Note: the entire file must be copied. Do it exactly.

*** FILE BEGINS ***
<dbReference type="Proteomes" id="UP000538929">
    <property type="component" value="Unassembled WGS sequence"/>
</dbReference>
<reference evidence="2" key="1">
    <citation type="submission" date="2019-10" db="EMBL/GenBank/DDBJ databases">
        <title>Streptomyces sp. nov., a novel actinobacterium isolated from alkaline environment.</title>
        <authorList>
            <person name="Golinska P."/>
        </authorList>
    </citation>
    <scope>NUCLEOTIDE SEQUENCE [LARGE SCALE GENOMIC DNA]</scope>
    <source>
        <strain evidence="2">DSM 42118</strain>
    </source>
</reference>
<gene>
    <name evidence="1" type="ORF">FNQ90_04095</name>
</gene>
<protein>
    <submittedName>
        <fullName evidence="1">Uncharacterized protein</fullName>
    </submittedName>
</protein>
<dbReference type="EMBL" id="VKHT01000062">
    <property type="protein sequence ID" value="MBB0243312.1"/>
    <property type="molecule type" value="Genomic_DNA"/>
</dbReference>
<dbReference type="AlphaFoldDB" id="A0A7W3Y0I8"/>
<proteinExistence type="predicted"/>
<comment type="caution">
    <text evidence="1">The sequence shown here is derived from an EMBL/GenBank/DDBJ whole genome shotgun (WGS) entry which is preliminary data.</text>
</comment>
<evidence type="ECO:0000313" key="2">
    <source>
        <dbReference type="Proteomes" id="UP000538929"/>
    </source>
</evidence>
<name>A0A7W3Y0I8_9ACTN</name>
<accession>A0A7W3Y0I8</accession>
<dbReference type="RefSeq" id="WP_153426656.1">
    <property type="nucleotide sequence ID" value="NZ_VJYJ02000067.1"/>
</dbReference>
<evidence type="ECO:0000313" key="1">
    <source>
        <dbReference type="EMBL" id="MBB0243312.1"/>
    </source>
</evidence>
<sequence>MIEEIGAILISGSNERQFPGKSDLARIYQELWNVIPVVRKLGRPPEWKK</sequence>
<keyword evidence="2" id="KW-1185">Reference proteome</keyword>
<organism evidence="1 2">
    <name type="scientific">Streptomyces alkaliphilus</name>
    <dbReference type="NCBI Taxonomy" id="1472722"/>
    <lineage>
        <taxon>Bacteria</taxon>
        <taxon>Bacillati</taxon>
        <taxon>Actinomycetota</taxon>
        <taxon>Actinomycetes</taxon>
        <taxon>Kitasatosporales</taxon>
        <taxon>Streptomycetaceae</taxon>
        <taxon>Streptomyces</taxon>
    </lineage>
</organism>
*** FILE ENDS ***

<dbReference type="Proteomes" id="UP000538929">
    <property type="component" value="Unassembled WGS sequence"/>
</dbReference>
<reference evidence="2" key="1">
    <citation type="submission" date="2019-10" db="EMBL/GenBank/DDBJ databases">
        <title>Streptomyces sp. nov., a novel actinobacterium isolated from alkaline environment.</title>
        <authorList>
            <person name="Golinska P."/>
        </authorList>
    </citation>
    <scope>NUCLEOTIDE SEQUENCE [LARGE SCALE GENOMIC DNA]</scope>
    <source>
        <strain evidence="2">DSM 42118</strain>
    </source>
</reference>
<gene>
    <name evidence="1" type="ORF">FNQ90_04095</name>
</gene>
<protein>
    <submittedName>
        <fullName evidence="1">Uncharacterized protein</fullName>
    </submittedName>
</protein>
<dbReference type="EMBL" id="VKHT01000062">
    <property type="protein sequence ID" value="MBB0243312.1"/>
    <property type="molecule type" value="Genomic_DNA"/>
</dbReference>
<dbReference type="AlphaFoldDB" id="A0A7W3Y0I8"/>
<proteinExistence type="predicted"/>
<comment type="caution">
    <text evidence="1">The sequence shown here is derived from an EMBL/GenBank/DDBJ whole genome shotgun (WGS) entry which is preliminary data.</text>
</comment>
<evidence type="ECO:0000313" key="2">
    <source>
        <dbReference type="Proteomes" id="UP000538929"/>
    </source>
</evidence>
<name>A0A7W3Y0I8_9ACTN</name>
<accession>A0A7W3Y0I8</accession>
<dbReference type="RefSeq" id="WP_153426656.1">
    <property type="nucleotide sequence ID" value="NZ_VJYJ02000067.1"/>
</dbReference>
<evidence type="ECO:0000313" key="1">
    <source>
        <dbReference type="EMBL" id="MBB0243312.1"/>
    </source>
</evidence>
<sequence>MIEEIGAILISGSNERQFPGKSDLARIYQELWNVIPVVRKLGRPPEWKK</sequence>
<keyword evidence="2" id="KW-1185">Reference proteome</keyword>
<organism evidence="1 2">
    <name type="scientific">Streptomyces alkaliphilus</name>
    <dbReference type="NCBI Taxonomy" id="1472722"/>
    <lineage>
        <taxon>Bacteria</taxon>
        <taxon>Bacillati</taxon>
        <taxon>Actinomycetota</taxon>
        <taxon>Actinomycetes</taxon>
        <taxon>Kitasatosporales</taxon>
        <taxon>Streptomycetaceae</taxon>
        <taxon>Streptomyces</taxon>
    </lineage>
</organism>